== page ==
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Kerala’s Public Health System Wins Laurels, 43.4 Lakh Get Free Treatment

Neelambaran A |
LDF in Kerala gets awards and recognitions including NQAS accreditations.
Veena George, the minister for health and family welfare of the government of Kerala received the best-performing state award from Mansukh Mandaviya, the union health minister (Courtesy:

Veena George, the minister for health and family welfare of the government of Kerala received the best-performing state award from Mansukh Mandaviya, the union health minister (Courtesy:

Kerala has added two more laurels in the public health sector in the last couple of weeks. In the recently held ‘Arogya Manthan 2002’ event, Kerala was awarded as one of the best performing states in providing free medical treatments. The state has treated 43.4 lakh beneficiaries at a cost of Rs 1,636 crore, accounting for 15% of the total free treatment provided across the country.

With nine more hospitals receiving National Quality Assurance Standards (NQAS) accreditation and re-accreditations, the state now has 148 government hospitals with such accreditation, illustrating the people-centric services provided.

While most state and union governments are making attempts to withdraw from public health, the Left Democratic Front (LDF) government has been successfully strengthening the sector with effective interventions.

The success of the Kerala Model of developing a vibrant and decentralised public health system has shot the state to fame on different occasions, the fight against Nipah and COVID-19 pandemic being the most recognised ones.


The award for providing 43.4 lakh free medical treatment to the beneficiaries was presented to Kerala at the event held in Delhi commemorating the 4th anniversary of the Ayushman Bharat - Pradhan Mantri Jan Arogya Yojana (PMJAY).

The Chief Minister, Pinarayi Vijayan tweeted, “Kerala's Public health soars to new heights as we won the award at #ArogyaManthan2022 for providing the highest number of free medical treatments. So far, through Karunya Arogya Suraksha Padhathi (KASP), Kerala has spent ₹1636.07 CR for the treatment of 43.4 lakh beneficiaries”.

Veena George, the minister for health and family welfare in a statement said that the medical colleges in Kottayam and Kozhikode provide maximum free treatments. The scheme in Kerala benefits 180 patients every hour. 

The government of Kerala implements the KASP directly through the State Health Agency (SHA) to provide free treatment for around 42 lakh poor and vulnerable families to benefit 64 lakh people. 

“The government of Kerala launched the KASP from July 1, 2020, to extend free and cashless treatment to the beneficiaries in both empanelled private and government hospitals”, said Dr K P Jameela, member of the Kerala State Planning Board to NewsClick.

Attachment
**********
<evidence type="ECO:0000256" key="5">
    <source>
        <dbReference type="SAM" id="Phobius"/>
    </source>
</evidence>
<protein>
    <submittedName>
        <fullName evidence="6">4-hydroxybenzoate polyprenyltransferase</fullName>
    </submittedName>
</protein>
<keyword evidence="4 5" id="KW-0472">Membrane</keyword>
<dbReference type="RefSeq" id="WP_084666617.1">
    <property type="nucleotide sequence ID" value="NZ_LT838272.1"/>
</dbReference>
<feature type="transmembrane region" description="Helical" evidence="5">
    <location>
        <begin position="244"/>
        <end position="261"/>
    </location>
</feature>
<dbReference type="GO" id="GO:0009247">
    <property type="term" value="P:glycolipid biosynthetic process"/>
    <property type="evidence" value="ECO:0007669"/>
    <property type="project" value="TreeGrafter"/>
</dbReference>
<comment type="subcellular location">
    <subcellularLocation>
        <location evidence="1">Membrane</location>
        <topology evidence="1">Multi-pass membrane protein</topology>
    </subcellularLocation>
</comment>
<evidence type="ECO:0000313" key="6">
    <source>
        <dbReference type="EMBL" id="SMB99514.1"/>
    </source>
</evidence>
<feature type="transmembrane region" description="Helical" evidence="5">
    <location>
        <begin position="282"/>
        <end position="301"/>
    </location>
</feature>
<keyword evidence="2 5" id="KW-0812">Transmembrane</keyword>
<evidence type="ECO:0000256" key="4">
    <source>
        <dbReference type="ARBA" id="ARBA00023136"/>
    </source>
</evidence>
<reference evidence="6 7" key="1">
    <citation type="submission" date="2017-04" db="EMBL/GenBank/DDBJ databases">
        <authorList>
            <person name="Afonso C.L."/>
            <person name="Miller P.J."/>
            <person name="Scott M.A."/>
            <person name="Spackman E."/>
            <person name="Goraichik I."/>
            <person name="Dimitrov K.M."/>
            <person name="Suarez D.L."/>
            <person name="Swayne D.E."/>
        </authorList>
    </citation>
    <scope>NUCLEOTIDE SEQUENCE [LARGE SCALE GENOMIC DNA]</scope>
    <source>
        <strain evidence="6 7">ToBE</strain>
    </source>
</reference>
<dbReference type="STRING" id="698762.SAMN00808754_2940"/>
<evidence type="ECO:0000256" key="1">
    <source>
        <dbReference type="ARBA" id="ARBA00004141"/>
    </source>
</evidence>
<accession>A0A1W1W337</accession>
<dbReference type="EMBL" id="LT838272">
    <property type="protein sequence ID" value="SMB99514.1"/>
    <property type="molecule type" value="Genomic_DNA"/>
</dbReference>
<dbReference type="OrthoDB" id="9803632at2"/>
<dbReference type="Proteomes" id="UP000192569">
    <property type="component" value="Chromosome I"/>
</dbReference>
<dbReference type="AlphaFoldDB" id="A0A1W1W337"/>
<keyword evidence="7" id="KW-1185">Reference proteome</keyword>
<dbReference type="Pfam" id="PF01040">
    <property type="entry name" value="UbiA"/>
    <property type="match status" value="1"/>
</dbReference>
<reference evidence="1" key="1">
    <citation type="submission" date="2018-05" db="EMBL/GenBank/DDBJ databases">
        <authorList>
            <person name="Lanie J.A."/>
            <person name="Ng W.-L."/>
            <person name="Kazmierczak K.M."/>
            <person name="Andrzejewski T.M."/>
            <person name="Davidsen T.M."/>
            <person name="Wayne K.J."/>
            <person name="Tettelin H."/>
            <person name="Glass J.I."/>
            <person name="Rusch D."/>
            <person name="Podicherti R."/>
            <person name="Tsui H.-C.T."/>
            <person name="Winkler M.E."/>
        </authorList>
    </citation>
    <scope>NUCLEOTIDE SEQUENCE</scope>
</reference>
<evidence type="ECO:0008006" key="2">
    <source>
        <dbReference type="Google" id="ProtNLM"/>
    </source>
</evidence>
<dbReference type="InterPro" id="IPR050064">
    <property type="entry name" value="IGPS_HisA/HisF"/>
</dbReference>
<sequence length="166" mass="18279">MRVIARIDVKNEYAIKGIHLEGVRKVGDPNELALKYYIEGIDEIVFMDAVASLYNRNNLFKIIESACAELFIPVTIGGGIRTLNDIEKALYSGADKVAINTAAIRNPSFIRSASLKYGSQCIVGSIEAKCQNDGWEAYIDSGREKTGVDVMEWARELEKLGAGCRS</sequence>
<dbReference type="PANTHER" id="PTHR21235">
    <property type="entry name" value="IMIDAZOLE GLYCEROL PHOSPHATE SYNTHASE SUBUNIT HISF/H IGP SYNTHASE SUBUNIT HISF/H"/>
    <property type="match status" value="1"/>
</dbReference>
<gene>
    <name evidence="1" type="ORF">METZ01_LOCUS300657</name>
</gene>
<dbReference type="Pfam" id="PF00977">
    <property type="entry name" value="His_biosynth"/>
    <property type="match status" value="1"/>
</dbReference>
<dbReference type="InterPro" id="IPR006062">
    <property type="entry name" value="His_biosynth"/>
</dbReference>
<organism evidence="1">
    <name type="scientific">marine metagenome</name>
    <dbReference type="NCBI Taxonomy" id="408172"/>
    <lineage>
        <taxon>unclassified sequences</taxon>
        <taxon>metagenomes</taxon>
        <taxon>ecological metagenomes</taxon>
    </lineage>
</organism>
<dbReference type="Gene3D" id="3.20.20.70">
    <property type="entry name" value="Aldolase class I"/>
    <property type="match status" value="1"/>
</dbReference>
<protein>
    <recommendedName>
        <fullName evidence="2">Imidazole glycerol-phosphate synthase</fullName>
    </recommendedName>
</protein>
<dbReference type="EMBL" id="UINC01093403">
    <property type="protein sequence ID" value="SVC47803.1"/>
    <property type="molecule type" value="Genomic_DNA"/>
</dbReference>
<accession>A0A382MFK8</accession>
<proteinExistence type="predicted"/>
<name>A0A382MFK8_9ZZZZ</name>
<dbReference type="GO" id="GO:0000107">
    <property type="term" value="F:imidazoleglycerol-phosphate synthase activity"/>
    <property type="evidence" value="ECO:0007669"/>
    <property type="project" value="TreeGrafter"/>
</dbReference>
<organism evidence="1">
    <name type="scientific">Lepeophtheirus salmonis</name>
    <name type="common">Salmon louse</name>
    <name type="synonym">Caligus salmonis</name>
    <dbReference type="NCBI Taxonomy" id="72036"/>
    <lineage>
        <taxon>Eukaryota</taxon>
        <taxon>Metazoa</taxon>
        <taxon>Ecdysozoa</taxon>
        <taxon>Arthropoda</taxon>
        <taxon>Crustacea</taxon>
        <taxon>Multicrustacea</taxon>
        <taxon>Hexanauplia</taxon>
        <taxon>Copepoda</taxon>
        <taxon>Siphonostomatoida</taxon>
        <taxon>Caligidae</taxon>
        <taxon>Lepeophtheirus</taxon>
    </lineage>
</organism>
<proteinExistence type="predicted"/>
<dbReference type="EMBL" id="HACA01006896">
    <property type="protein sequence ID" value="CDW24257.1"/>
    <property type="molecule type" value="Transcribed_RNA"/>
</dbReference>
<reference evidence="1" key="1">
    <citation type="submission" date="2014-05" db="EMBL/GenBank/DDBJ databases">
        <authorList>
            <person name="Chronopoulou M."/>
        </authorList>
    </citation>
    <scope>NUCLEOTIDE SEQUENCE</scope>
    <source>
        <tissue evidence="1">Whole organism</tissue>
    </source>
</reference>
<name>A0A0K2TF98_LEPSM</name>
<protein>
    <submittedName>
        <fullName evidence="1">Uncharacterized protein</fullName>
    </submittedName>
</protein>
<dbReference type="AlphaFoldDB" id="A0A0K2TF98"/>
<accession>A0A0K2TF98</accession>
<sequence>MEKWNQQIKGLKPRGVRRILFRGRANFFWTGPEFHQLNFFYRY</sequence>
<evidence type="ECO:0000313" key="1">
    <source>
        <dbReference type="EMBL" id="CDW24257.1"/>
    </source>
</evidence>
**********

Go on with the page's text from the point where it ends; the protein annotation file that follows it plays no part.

The government provides health cover of Rs 5 lakh per family per year for secondary and tertiary care hospitalisation. The scheme is extended through 200 government and 544 private hospitals. 


The award is not the first for the health sector in Kerala, as several previous records spoke for themselves on the robust and efficient health infrastructure of the state. The decentralised planning and role of local self-governments (LSG) play an important role in extending healthcare to the needy.

“The political will of the LDF government, the decentralisation of planning and continuous monitoring of infrastructure development and fund flow have strengthened the public health system in the state,” Dr Jameela said.

The three-tier LSG are entrusted with the task of monitoring the health system on a day-to-day basis. “The village panchayats have Family Health Centres (FHC), formerly Primary Health Centres (PHC), the block panchayats have one or more Community Health Centres (CHC), the taluks have Taluk Hospitals and the districts have general hospitals and medical colleges,” Dr Jameela added. 

The state government has created ward-level committees to ensure the maintenance of basic parameters including food and sanitation in all hospitals beginning with the FHCs and sub-centres. 

“The fund allocations from government’s plan fund, National Health Mission (NHM), local area development funds of peoples representatives, LSG and CSR funds are utilised to achieve the goals of the government in providing comprehensive healthcare for the poor and needy,” Dr Jameela said.


On September 17, nine more government hospitals received NQAS accreditations, taking the total number to 148. The ‘Ardram Mission’ launched as part of the Nava Kerala Mission has been crucial in transforming the health sector into a people-friendly standardisation of services. 

“The process of obtaining accreditation has become an easy process for all levels of healthcare institutions since the infrastructure and human resources are available. We have embedded the capacity building and training into the system helping achieve things,” Dr Jameela said.

The health department has a dedicated workforce of experts to ensure the prescribed system is put in place and followed, helping in achieving nationally acclaimed accreditations. 

With Kerala ranking high on most healthcare indices, the government is shifting focus towards containing non-communicable diseases. “We are now planning to control and prevent different prevailing non-communicable diseases,” Dr Jameela added. 

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